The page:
Paris Restaurant Round-Up

I got a very cute message lately from a couple who had come to Paris and followed some of my restaurant suggestions. But it got to the point one evening here they were undecided where to go one night, and her husband said, “I don’t care. Let’s just go anywhere that chocolate-guy says to go!”

I was glad to be of service, but I like being known as ‘that chocolate-guy’ just as much.

But frankly, I don’t go out as much as most folks imagine. I love going to my market, talking to the vendors, and coming home with something new that I’ve never tried before, like the chervil roots I bought the other day, which involved a rather detailed, lengthy conversation with the vendor.

I mostly cooking all the fine things I find here and learn about. So when I do go out, I want it to be good…no, I want it to be great…and I find the best food in Paris is classic French cuisine; confit de canard, steak frites, and coq au vin. When you find a good version, I don’t think there’s anything more satisfying. Especially if it’s accompanied by good friends.

And, of course, a few obligatory glasses of vin rouge.

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So here’s a round-up of places I’ve eaten lately.
There’s a few you might to want to bookmark for your next visit, as well as one or two you might want to avoid.


Bouillon Racine
3, rue Racine (6th)
Tel: 01 44 32 15 60

The gorgeous art nouveau interior does little to mitigate the lame meal I had here recently. The chilled Spinach-Avocado Soup was so devoid of flavor, instead lieu eating it, we found ourselves transfixed by discussing whether the spinach itself was frozen, or the entire soup was. When the waiter asked why we didn’t eat it, he wasn’t very pleased with the answer and avoided us the rest of the night.

My main course, noix de entrecote, grilled beef, was not bad and served medium-rare, as requested, with industrial fries and a decent green salad. A few sprinkles of salt in the kitchen would have livened things up on just about everything, except maybe the servers.

Le Square Trousseau
1, rue Antoine Vollon (12th)
Tel: 01 43 43 06 00

Resting comfortably in the corner of the lovely Square Trousseau is probably the most satisfying restaurant I’ve eaten at lately in Paris. French classics, just right, seems to be their specialty.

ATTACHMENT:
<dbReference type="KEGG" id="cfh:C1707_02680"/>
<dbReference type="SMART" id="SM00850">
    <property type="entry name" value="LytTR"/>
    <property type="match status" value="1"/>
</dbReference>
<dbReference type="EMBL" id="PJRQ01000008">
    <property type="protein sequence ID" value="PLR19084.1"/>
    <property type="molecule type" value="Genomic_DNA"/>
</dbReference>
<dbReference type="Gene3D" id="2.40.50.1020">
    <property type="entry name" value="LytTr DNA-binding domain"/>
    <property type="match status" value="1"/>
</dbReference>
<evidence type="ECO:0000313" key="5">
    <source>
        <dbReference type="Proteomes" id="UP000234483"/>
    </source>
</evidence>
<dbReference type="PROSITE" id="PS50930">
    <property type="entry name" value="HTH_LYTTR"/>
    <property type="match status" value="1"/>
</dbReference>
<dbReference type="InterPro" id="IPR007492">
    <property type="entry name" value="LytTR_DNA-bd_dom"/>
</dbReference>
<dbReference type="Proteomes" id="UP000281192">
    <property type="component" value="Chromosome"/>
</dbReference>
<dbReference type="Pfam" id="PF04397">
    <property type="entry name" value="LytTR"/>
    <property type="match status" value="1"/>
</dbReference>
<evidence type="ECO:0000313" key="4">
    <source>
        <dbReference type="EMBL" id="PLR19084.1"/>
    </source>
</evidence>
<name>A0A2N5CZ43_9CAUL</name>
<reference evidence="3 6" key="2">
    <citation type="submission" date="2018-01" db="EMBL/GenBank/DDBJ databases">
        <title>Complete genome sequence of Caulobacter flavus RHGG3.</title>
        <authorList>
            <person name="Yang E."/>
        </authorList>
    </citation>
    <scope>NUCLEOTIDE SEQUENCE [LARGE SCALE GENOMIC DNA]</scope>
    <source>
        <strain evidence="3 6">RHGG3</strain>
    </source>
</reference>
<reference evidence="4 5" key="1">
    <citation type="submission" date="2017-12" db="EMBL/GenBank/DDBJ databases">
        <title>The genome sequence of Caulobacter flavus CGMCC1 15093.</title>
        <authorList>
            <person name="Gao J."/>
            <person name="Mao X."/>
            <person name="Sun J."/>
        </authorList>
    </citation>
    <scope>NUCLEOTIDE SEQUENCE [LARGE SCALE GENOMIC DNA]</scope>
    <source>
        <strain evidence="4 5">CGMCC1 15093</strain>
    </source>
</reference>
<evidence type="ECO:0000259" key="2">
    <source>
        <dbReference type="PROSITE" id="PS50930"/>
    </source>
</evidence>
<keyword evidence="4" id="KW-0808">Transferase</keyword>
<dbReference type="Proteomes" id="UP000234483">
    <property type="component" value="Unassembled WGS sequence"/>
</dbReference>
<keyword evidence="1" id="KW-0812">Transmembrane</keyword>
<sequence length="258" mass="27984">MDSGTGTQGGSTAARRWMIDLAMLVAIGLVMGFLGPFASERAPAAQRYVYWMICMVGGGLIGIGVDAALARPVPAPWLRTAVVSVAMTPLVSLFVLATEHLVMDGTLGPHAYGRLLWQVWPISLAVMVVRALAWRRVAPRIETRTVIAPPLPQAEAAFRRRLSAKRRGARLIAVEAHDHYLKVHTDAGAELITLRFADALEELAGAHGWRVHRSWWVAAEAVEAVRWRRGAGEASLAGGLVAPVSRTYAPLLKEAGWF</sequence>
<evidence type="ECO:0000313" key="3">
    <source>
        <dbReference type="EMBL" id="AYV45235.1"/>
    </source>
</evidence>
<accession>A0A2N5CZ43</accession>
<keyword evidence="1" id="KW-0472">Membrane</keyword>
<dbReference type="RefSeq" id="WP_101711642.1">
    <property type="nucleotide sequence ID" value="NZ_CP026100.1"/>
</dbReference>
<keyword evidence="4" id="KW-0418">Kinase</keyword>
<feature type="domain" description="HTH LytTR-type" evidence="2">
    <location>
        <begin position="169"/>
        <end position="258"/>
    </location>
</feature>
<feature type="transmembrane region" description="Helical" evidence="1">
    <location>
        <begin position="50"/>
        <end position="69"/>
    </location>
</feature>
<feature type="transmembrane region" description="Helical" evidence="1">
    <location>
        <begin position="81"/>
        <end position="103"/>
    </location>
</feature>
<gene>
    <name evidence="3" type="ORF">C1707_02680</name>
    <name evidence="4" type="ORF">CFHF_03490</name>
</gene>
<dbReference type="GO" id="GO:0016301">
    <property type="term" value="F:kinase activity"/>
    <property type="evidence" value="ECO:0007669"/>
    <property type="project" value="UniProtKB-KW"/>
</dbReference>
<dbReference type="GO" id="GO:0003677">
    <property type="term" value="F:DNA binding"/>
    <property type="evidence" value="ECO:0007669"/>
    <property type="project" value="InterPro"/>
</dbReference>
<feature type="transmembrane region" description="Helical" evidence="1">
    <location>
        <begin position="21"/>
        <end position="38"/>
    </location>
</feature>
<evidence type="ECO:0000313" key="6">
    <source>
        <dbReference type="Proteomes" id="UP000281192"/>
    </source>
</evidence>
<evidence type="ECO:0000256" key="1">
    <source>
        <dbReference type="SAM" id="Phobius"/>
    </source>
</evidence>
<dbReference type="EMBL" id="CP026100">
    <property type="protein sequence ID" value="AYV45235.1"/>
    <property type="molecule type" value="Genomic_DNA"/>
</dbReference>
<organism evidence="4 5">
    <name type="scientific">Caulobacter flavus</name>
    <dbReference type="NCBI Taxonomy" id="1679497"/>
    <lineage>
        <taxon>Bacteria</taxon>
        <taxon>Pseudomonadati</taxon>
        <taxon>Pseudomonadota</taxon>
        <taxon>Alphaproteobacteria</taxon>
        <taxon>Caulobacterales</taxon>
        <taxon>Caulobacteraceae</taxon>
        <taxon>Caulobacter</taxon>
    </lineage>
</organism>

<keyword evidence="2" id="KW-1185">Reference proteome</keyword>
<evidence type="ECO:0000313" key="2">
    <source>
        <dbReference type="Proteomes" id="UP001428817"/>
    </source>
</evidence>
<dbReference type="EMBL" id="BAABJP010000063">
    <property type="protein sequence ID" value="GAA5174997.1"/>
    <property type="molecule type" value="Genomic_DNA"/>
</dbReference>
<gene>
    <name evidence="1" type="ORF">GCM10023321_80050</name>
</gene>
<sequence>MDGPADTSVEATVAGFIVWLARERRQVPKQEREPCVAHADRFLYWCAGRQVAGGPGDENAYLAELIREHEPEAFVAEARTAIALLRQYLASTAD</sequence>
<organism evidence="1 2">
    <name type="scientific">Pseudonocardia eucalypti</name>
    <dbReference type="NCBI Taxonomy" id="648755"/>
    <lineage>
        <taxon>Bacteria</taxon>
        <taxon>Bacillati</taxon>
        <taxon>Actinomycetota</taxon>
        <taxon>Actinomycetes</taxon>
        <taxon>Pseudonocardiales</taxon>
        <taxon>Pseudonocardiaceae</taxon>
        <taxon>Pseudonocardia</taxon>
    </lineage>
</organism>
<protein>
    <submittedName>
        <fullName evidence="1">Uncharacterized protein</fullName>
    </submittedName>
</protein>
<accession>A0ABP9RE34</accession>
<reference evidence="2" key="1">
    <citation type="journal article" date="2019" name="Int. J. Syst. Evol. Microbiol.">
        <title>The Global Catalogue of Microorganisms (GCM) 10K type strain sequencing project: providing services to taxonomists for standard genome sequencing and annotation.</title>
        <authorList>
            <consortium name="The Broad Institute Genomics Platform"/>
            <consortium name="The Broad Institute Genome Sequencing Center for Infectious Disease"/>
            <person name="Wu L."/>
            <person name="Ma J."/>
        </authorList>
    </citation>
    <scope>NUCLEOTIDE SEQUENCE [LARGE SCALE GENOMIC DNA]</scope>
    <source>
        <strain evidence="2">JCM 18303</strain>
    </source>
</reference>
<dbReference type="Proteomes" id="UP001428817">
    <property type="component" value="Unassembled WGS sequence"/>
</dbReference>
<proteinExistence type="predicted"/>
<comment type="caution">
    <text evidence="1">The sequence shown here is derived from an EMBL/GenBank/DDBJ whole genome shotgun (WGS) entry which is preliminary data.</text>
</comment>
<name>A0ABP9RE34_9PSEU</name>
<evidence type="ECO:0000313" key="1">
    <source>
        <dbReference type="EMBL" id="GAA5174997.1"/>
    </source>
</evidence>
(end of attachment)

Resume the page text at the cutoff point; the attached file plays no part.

My lunch engagement began with six expertly-shucked oysters (not one bit of shell in there), which were served simply with a wedge of lemon. Perfect. Afterwards, I moved on to pan-roasted cod with a light butter sauce (which was basically good, French butter, simply melted and drizzled over). Smooth, straightforward service and beaucoup de charme, Le Square Trousseau is one place I’m really looking forward to returning for dinner. I honestly can’t wait.

UPDATE: Le Square Trousseau is under new management as of 2009/2010 and I haven’t been back since they’ve taken oven.

Les Fils de la Ferme
5, rue Mouton Duvernet (14th)
Tel: 01 45 39 39 61

Don’t let the slightly unattractive dining room fool you; the food here more than makes up for the lapse in interior design (Note: Tuscan yellow belongs only in one place…Tuscany.)
This place was recommended by a reader, and when I passed the kitchen after entering the restaurant, on the way to “freshen up”, I saw the friendly cooks plating up some very lovely looking food and anticipated a good meal.

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We all started with rillettes of wild boar, a meaty paste with less-fat than traditional rillettes, the leanness accentuated the flavor of the dark, complex meat. Topped with a flourish of fleur de sel and smoky red bits of pimente d’Espellette, it was a pleasurable accompaniment to our cellar temperature carafe of Brouilly.